Narrator: Imagine if you will, London, 1887. Thick fog rolls in across the city, and somewhere down a back alley in Whitechapel, just a short walk from the Thames, Enid Thickett has just finished servicing one of her regular customers.
He is a portly fellow of good standing who goes by the name of Ichabod White, and fortunately for Enid he has a thick purse and a penchant for grubby women of a particular girth. He also has little stamina to speak of which in Enid’s line of work is a real benefit.
To be sure it is not a night for good people like you and I, this is a night when decent folk are safely tucked up in their beds.
“As ever my dear, it was a real treat!” Ichabod insists buttoning his britches. “have you put on a little weight” He asks, playfully slapping her rather round bottom as she rearranges herself, “You look jolly good in this light I must say.”
“Cheeky Devil” Enid laughs, she knows how to keep her customers happy. As foul breath and fuelled on cheap liqueur as they might well be, they were a means to an end, and regular customers like Ichabod White were becoming increasingly valuable.
“More of me to enjoy I reckons” she continues, fingering the cold coins in her pocket, the taste of him still on her lips. “Same time next week?” she asks, an awkward toothless smile breaking out across her face.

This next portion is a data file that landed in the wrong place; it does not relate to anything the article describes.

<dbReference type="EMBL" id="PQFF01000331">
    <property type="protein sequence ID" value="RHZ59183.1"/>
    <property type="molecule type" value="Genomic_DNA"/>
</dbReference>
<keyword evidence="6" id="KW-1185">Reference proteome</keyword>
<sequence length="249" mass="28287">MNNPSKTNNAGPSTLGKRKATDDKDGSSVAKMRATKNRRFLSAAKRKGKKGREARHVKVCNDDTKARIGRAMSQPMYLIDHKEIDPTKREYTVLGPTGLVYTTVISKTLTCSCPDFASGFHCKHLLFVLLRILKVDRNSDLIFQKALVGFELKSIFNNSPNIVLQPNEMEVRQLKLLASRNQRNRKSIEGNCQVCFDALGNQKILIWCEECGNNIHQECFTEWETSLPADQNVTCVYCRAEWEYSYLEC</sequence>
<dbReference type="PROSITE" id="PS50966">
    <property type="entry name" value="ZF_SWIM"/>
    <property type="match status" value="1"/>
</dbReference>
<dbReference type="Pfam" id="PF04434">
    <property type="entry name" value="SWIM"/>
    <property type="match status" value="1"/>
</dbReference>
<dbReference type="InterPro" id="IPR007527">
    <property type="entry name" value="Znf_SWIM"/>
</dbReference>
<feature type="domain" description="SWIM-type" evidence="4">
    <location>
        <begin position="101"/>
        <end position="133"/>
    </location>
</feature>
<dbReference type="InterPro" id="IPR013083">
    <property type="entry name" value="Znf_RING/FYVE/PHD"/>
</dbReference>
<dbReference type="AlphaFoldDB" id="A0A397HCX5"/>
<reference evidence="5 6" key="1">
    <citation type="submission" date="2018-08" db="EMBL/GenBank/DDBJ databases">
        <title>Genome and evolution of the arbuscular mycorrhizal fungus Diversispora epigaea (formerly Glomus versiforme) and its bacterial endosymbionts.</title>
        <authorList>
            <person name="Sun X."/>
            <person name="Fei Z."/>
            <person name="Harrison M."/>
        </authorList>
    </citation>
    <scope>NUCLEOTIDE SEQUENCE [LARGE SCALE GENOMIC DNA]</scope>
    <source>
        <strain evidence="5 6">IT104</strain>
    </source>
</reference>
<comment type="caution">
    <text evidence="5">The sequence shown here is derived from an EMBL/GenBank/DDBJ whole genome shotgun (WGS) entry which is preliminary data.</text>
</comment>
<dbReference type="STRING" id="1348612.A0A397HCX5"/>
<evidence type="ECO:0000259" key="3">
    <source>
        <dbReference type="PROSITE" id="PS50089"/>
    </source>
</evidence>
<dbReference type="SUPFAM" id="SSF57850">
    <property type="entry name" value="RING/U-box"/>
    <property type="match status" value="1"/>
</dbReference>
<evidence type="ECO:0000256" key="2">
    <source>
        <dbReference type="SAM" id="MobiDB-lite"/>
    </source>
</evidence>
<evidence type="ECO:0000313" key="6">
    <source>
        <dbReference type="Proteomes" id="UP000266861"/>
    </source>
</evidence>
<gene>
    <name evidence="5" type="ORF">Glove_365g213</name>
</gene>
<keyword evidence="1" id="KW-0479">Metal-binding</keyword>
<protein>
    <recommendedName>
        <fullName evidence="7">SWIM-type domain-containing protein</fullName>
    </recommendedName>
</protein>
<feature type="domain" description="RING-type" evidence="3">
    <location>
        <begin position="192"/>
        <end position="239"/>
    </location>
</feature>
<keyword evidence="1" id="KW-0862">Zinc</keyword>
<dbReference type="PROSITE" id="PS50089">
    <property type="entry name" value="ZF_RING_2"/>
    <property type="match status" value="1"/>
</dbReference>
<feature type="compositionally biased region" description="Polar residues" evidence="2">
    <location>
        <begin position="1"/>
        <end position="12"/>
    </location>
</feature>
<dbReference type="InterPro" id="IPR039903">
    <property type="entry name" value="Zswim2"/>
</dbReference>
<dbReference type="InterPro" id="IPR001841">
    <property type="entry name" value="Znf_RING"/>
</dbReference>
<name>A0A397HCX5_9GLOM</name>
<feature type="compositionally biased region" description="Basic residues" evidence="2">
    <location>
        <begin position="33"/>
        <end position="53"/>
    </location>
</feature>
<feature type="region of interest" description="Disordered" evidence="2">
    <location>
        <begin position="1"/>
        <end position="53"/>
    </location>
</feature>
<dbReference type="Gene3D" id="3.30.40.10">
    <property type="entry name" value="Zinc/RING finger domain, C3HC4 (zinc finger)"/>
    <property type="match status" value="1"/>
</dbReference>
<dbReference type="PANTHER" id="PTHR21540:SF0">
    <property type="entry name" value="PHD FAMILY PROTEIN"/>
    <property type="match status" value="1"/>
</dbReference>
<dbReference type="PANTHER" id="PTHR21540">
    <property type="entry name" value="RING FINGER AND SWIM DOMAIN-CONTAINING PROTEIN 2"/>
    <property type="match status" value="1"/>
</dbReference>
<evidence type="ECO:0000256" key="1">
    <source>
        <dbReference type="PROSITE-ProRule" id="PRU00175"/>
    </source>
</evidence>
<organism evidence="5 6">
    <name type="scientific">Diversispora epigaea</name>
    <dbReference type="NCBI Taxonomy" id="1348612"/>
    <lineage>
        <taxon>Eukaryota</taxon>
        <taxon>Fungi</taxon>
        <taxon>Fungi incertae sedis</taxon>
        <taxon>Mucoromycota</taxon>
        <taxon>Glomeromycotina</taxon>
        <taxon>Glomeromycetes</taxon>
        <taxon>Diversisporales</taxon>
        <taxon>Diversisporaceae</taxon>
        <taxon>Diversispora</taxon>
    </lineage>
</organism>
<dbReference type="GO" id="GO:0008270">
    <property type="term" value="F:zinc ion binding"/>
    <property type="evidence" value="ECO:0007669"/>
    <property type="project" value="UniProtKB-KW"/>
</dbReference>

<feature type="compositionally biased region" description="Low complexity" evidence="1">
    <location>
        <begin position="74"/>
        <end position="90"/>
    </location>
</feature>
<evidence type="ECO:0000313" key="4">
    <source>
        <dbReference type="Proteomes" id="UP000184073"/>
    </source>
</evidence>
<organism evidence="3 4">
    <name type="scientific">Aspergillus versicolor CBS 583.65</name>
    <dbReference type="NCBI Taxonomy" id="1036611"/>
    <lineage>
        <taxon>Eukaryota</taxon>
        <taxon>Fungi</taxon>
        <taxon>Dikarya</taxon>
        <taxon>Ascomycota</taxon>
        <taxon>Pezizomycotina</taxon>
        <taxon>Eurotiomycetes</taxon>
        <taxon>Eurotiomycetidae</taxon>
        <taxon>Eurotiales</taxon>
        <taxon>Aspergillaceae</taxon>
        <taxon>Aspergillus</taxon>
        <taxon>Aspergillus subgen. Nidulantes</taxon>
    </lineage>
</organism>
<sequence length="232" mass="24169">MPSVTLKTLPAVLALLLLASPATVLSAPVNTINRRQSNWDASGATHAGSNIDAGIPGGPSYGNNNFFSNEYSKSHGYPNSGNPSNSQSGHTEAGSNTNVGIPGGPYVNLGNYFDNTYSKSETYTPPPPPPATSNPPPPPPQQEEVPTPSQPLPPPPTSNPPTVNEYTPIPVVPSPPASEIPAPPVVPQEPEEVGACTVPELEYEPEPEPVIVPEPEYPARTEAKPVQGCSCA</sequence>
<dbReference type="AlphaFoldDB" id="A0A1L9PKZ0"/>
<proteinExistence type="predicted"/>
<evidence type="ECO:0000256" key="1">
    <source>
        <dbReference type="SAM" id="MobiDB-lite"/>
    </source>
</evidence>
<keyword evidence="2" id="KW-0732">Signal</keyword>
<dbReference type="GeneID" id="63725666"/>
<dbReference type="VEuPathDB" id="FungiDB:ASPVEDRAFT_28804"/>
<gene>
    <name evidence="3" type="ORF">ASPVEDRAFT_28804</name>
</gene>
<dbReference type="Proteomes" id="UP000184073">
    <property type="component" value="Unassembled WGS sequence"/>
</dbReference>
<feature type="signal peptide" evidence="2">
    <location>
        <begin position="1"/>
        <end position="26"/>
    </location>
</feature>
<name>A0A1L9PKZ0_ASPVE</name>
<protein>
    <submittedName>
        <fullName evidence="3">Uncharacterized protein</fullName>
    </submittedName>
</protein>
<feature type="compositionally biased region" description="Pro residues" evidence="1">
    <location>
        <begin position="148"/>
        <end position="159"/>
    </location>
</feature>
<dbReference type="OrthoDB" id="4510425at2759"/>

Ichabod reaches into his vest and from a bulging purse pulls out another coin tosses it to her. “Afraid not my dear” he answers tucking his purse back into his vest, I am a man of many appetites and a chap I know from the Lieutenant General’s office has introduced me to a number of his acquaintances.” He grins broadly. “This was a farewell so to speak.”
Narrator: It is at this point where our story takes a turn for the worse. Or perhaps for the better, that depends entirely on your point of view. Ichabod White was for the most part a good man, and as noble a gesture as a farewell might appear to him he was to discover that it was the very catalyst for what was to happen next.
Enid always carried her knife for protection, and as she wiped it on her dress placing it back inside her coat, she considered how he Ichabod had screamed and how he had insisted that it really was not his fault and that he would most certainly be back next week.
She did not care for his screaming or his promises, and she did not one jot care for those that would steal her business.
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